A controversial computer-based learning model is competing with eight other proposals to be one of the next charter schools approved for the District.

The proposed Nexus Academy of DC, run by a subsidiary of publishing giant Pearson, would offer grades 9 through 12 in Ward 2, eventually serving up to 600 students.

English and math would be taught by teachers at the school, while every other subject -- from science and social studies to foreign languages and electives -- would be taught online by an expert on various subjects. Some of these experts would be dedicated to the school full time, while others would not.

Proposed charter schools
On Monday, the D.C. Public Charter School Board is scheduled to vote on nine school proposals. Under D.C. law, the board cannot approve more than 10 new charter schools in a single year.
Academy of Hope Public Charter School
Model: Career pathways program -- academic instruction combined with workforce training
Grades: Adult education
Total enrollment: 260
Location: Wards 5 and 8
Crossway Community DC Montessori Public Charter School
Model: Montessori
Grades: PreK-3
Total enrollment: 210
Location: NoMa
DC Voice Empowerment Public Charter School
Model: Alternative high school and accompanying early childhood center for at-risk children and young adults; aims specifically to help teen mothers
Grades: Preschool (6 weeks to age 4), PreK and 9-12
Total enrollment: 250
Location: Ward 4
Lee Montessori Public Charter School
Model: Montessori
Grades: PreK-6
Total enrollment: 228
Location: Ward 5 or Ward 7
Existing schools: The Montessori program at Marshall Elementary School, a public school slated to close in July
Nannie Helen Burroughs Public Charter School
Model: Converting the private Nannie Helen Burroughs School into a public charter school
Grades: K-5
Total enrollment in 2018: 279
Location: Ward 7
New Pathways Academy Public Charter School
Model: "Street Academy," modeled after former Dix Street Academy High School in Ward 7
Grades: 9-12
Total enrollment: 350
Location: Not given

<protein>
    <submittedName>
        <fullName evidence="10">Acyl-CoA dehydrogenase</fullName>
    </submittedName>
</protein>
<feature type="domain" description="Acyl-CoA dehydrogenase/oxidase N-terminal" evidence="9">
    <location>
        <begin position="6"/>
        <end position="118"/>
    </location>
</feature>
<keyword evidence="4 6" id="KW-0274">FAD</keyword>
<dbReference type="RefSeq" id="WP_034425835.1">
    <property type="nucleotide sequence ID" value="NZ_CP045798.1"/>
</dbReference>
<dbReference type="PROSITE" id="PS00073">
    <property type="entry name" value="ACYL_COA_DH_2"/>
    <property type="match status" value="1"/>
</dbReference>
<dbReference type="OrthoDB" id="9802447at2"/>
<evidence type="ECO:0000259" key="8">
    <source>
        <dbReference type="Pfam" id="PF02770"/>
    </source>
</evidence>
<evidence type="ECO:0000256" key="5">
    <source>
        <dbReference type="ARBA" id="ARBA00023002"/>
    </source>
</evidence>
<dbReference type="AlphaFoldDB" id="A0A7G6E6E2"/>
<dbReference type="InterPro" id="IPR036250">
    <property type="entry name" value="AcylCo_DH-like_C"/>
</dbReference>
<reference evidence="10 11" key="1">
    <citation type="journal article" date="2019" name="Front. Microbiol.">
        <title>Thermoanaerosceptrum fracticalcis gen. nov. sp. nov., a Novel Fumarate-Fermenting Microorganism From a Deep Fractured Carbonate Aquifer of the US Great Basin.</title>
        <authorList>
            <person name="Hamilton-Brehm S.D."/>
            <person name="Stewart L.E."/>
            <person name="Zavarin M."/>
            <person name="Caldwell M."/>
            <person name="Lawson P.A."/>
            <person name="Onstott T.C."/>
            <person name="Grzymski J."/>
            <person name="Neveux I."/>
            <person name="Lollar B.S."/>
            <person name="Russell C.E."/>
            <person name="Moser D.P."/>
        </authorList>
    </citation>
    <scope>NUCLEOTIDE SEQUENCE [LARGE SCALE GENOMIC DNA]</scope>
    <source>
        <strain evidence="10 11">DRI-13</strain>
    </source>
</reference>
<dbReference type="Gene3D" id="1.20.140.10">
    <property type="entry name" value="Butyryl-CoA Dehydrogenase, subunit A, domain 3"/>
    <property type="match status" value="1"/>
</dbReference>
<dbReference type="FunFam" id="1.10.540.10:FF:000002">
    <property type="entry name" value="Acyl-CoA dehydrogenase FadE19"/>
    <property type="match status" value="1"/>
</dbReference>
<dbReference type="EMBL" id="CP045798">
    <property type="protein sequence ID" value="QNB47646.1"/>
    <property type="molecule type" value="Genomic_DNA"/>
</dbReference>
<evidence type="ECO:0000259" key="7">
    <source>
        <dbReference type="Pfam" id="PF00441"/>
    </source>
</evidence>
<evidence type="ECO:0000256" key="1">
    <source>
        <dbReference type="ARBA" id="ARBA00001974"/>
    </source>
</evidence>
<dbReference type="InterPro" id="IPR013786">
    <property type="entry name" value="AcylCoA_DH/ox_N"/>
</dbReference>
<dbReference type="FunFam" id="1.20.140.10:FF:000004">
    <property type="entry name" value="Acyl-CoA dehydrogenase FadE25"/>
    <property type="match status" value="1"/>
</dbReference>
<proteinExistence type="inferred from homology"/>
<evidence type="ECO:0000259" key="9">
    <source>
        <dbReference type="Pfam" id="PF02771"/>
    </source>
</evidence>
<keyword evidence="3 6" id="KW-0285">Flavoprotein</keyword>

Nexus Academy of DC
Model: Blended learning
Grades: 9-12
Total enrollment: 600
Location: Ward 2
One World Public Charter School
Model: Individualized learning plans
Grades: 5-8
Total enrollment: 300
Location: Ward 4
Organizing an Urban Revolution (O.U.R.) Leadership Academy Public Charter School
Model: A nontraditional high school for disconnected youth who have not been successful in traditional schools
Grades: 9-12
Total enrollment: 200
Location: Ward 5 or Ward 6, near Navy Yard

While students take online classes, they would be supervised by a "success coach" who would be assigned between 35 and 40 students at a time, according to the school's application to the D.C. Public Charter School Board, which is scheduled to vote on which proposals to accept Monday night.

All students would receive laptop computers so they can access their coursework at school and at home.

"In the current Nexus Academy approach to true blended learning, the schools are using face-to-face teacher resources in the most universal, most needed and highest stakes areas, which are math and English," explained Mickey Revenaugh, executive vice president of Connections Learning, which is behind the proposed Nexus Academy of DC.

The Baltimore company operates five Nexus Academy schools in Michigan and Ohio and plans to open two more this fall in Indianapolis and Royal Oak, Mich.

Nexus' model is similar to one that would have been offered at DC Flex, a proposed charter school the Public Charter School Board rejected in February.

But the charter board has approved other schools with blended learning models, like Rocketship Education D.C., which was approved in February, said Robert Cane, executive director of the charter school advocacy group Friends of Choice in Urban Schools. Cane's group worked with Connections Learning to help it prepare the Nexus application.

In rejecting Flex, the charter board wasn't making a ruling on the blended learning model, but on the specific proposal, he said.

The blended learning model has been gaining steam across the country, with hundreds of thousands of students using it.

The method is a good option for at-risk students because it allows them to benefit from an individualized curriculum, said Judy Bauernschmidt, executive director of eLearning Network of Colorado, a consortium of schools offering blended learning.

But the model also has been heavily criticized.

Virtual schools and blended learning schools tend to serve fewer black and Hispanic students, fewer students from low-income families and fewer special education students, according to a recent report from the National Education Policy Center at the University of Colorado Boulder. Despite serving fewer at-risk students, the report found that graduation rates and other performance measures tend to lag those of traditional public schools.

"Children learn less in virtual-school kinds of arrangements," said center Managing Director Bill Mathis.